Artificial intelligence (AI) has enabled a new surge of applications across industries like healthcare, insurance, logistics, and retail. But its impact has completely changed manufacturing as we knew it. Almost a decade after the first mention on Industry 4.0, use cases that once sounded fictional are now a part of our reality. From smart co-bots to predictive shopfloor maintenance to generative designing – everything is possible.
This popularity is driven by the fact that manufacturing is full of analytical data for machines to analyze. It is the perfect fit for AI/machine learning. While other industries have a certain degree of emotions or language involved with their input variables, manufacturing is all about raw numbers.
How big is AI in manufacturing?
According to a 2019 report, more than half of the European manufacturers (51%) are implementing AI solutions, with Japan (30%) and the US (28%) following in second and third. This is because of the popular use cases maintenance (29% of all AI implementations) and quality check (27%). AI is increasingly becoming more and more important in realizing goals like enhancing productivity through automation, decreasing waste and improving yield, increasing sustainability through real-time sensors, and reducing maintenance costs via autonomous control systems. In fact, it is also pivotal in helping agile manufacturers introduce new products, thereby upending existing relationships and value chains.
The Pandemic Fallout
There is incontrovertible proof that supply chain disruptions, shutdowns of manufacturing units, and decreased demand amidst lockdowns across many countries have meant that AI-linked growth has suffered. However, as with all dark clouds, there are the inevitable silver linings. Take, for example, the previous global jolts (or ‘Moments of Truth’), namely SARS (2003) or the economic downturn (2008-9). If one were to look up the top 20 biggest winners by growth rates for those adversarial times, most companies belong to insurance, e-commerce, energy, and heavy manufacturing domains.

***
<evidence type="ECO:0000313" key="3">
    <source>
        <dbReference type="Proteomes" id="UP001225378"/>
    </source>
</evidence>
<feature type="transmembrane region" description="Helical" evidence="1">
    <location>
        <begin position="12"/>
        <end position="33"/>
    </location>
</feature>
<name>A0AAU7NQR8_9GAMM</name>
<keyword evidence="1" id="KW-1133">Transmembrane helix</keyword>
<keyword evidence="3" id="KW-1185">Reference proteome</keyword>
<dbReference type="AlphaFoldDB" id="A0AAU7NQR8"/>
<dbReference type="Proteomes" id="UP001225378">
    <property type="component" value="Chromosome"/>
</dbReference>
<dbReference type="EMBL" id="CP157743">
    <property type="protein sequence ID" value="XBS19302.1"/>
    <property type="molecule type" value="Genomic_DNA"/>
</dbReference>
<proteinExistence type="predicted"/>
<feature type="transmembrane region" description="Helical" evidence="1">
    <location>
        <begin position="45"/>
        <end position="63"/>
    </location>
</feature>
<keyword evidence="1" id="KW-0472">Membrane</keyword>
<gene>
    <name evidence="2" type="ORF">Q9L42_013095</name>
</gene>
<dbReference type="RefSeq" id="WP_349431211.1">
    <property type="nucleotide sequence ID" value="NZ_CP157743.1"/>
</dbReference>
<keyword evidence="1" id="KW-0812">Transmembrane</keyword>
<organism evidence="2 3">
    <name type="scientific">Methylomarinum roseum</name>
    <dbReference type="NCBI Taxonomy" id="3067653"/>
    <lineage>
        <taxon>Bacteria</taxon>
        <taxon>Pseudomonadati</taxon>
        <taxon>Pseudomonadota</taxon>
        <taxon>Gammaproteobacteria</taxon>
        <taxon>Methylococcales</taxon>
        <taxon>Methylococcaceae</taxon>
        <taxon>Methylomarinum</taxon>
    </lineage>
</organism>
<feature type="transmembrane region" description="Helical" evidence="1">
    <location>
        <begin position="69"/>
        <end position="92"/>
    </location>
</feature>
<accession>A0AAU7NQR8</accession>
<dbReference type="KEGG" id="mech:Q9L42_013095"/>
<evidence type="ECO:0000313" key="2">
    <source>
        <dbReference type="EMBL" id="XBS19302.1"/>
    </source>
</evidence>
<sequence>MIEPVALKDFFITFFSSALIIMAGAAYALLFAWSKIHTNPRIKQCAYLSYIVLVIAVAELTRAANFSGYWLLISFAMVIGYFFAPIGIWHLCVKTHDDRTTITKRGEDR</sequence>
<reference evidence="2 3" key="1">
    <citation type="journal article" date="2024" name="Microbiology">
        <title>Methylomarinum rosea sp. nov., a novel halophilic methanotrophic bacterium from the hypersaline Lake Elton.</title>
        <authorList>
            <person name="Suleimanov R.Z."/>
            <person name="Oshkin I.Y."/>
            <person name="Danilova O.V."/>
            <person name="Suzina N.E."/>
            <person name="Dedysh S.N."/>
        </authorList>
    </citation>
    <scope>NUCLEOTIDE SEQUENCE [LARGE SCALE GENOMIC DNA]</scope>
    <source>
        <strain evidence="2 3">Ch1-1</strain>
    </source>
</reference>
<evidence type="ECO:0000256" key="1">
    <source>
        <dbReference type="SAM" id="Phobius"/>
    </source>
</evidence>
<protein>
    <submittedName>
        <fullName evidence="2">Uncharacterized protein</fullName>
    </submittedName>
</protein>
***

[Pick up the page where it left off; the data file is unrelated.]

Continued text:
Source: Google Trends (x-axis: time, y-axis: number of searches)
On another note, search engines paint a promising future and market reports forecast a staggering growth of AI in manufacturing in the coming years! According to the BCG Henderson Institute report, during the four previous downturns, 14% of companies were actually able to increase both sales growth and profit margins. With the pandemic-driven digital transformation, AI has redefined itself in the manufacturing space with provisions to enable social distancing, near-real-time demand planning, and worker safety surveillance.
Here are five predictions for AI in the manufacturing industry.
Prediction I: Quality Assurance in manufacturing will move away from manual
‘Predictive Quality’ can reveal hidden causes of process-based production losses that manufacturers face today. Tomorrow’s AI solutions will include alerts and recommendations that inform teams and engineers of an imminent problem, and seamlessly shares preventive knowledge before faults actually happen. A brilliant real-life example of this is Shenzhen China Star Optoelectronics Technology Co., Ltd. (CSOT) which used AI to accelerate and automate product inspections to shorten production time and boost throughput while cutting costs. AI brought newfound speed and accuracy to product quality management. Another one of today’s use cases is the image processing algorithms that validate whether an item has been perfectly produced. By installing cameras at key points along the factory floor, sorting happens automatically and in real-time.